I ask a well-dressed couple if they are getting impatient with the delays. Anthony Browne, an African-American from California, replies: "I've waited for this day for 12 generations. I can walk a little further and wait a little longer."
I find out a bit later that at least 1,000 ticket holders like Browne were never admitted through the security checkpoints to the Mall after waiting for hours, and were given no explanation other than "security concerns." Joy gave way to dashed expectations for people who had come hundreds or thousands of miles to see Barack Obama take the oath of office.
(Video by author, with additional video by Reuters)
As for me, after emerging from the tunnel I am told to walk down the Mall not far from where I had started my journey. Others trudge in the same direction, confused but obedient. Frantically I wave my press pass at a D.C. police officer. This has not helped me one bit all morning, but suddenly this officer, seeing my desperation, takes pity on me and opens the police barrier to allow me to enter the Mall. It is 11:30 a.m. and the inaugural ceremonies are beginning.
There I am, in the Promised Land. Smack in the middle of the Mall with the inaugural stage in sight. The section is almost empty aside from a few hundred ticket holders. That's when I realized I must be in the "promised land" -- promised to all those ticket holders who had been turned away!
Those who have made it to this hallowed ground don't seem to realize their good fortune. They are a happy and expectant bunch. When the former U.S. presidents are escorted to their seats, they especially applaud Bill Clinton and his wife, Secretary of State nominee Hillary Clinton. When then-President George W. Bush and his vice President Dick Cheney arrive they turn partisan.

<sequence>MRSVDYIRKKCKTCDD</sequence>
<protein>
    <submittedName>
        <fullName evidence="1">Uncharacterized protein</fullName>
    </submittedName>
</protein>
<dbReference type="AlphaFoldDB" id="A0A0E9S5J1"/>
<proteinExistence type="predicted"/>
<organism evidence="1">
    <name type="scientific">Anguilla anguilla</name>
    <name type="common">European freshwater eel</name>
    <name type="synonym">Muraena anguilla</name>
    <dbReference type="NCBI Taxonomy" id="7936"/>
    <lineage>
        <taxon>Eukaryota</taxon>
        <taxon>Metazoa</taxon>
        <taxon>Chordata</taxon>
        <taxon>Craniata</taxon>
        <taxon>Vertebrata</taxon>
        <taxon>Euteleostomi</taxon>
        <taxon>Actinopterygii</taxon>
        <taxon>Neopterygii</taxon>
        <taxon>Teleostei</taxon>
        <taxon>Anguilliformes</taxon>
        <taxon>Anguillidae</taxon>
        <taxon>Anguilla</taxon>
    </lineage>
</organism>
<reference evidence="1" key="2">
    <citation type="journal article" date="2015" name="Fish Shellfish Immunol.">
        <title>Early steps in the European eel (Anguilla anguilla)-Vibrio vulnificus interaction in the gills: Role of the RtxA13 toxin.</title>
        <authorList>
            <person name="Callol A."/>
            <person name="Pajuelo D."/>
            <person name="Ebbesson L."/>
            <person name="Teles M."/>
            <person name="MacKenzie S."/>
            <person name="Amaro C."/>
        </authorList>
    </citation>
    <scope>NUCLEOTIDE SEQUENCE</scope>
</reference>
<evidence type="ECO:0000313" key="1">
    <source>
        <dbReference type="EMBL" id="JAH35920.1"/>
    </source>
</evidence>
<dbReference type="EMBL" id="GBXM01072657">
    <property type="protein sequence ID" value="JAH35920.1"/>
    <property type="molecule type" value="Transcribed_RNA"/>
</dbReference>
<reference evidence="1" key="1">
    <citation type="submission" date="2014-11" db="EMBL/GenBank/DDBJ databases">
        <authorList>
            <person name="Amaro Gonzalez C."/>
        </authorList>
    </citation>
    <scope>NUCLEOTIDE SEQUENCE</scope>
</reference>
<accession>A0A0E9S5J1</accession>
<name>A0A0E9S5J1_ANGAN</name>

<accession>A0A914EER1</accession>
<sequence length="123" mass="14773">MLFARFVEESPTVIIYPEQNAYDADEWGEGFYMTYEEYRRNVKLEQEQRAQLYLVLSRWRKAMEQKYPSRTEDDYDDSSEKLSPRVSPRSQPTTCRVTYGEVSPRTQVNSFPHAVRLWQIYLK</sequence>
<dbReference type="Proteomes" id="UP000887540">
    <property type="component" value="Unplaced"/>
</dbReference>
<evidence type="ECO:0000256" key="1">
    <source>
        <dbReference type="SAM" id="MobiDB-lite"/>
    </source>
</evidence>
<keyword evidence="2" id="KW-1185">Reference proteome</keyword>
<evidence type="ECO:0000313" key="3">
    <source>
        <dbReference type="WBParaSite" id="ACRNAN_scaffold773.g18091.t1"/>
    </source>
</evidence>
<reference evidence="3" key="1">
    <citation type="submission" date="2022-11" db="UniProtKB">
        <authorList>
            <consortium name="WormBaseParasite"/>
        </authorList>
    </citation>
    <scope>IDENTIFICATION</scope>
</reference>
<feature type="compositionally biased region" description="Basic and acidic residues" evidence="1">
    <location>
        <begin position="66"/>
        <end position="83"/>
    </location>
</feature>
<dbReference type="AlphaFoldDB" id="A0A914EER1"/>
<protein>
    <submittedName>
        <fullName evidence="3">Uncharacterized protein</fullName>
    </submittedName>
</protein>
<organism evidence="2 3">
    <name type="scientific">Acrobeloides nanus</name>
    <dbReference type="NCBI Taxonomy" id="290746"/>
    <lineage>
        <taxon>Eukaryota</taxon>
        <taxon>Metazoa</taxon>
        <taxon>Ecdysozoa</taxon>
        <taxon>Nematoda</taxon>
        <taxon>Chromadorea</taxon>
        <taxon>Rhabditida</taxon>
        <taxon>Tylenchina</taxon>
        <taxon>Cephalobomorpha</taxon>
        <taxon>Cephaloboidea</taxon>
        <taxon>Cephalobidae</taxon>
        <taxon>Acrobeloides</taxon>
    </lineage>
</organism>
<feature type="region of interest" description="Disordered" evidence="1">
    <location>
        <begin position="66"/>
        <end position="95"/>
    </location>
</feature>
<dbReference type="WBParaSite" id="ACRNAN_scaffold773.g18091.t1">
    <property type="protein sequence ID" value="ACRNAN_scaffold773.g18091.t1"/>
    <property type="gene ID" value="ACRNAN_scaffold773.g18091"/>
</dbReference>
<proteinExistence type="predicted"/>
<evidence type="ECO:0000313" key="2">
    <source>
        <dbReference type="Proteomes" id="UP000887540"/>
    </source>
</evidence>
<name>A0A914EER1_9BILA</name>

"Time to go. So long!" they taunt.
Many mist up when Barack Obama becomes The President. They listen respectfully and somberly to his inaugural address, joy tempered by the grim realities that face the new president -- and all of us. They bow their heads in prayer at the closing benediction and then begin to file away.
But to where? Now you can't get off the mall! The barriers that kept us out now keep us in. People head in all directions, like mice seeking cheese, gravitating toward where people seem to be moving. There is a small break in the fence on the south side of the Mall. I leave the Promised Land to wander through the very cold desert once again and find the only way back is the Third Street Tunnel. By now the "Yes, we can!" spirit has flagged -- people are dragging, shuffling slowly, some painfully, back through the tunnel.
My toes are freezing and my hands are numb.
I think of the Buddhist saying about life being "a journey, not a destination." But today, with the inauguration of America's 44th president, I don't believe it. Today it was the destination that mattered, in spite of the long and painful journey.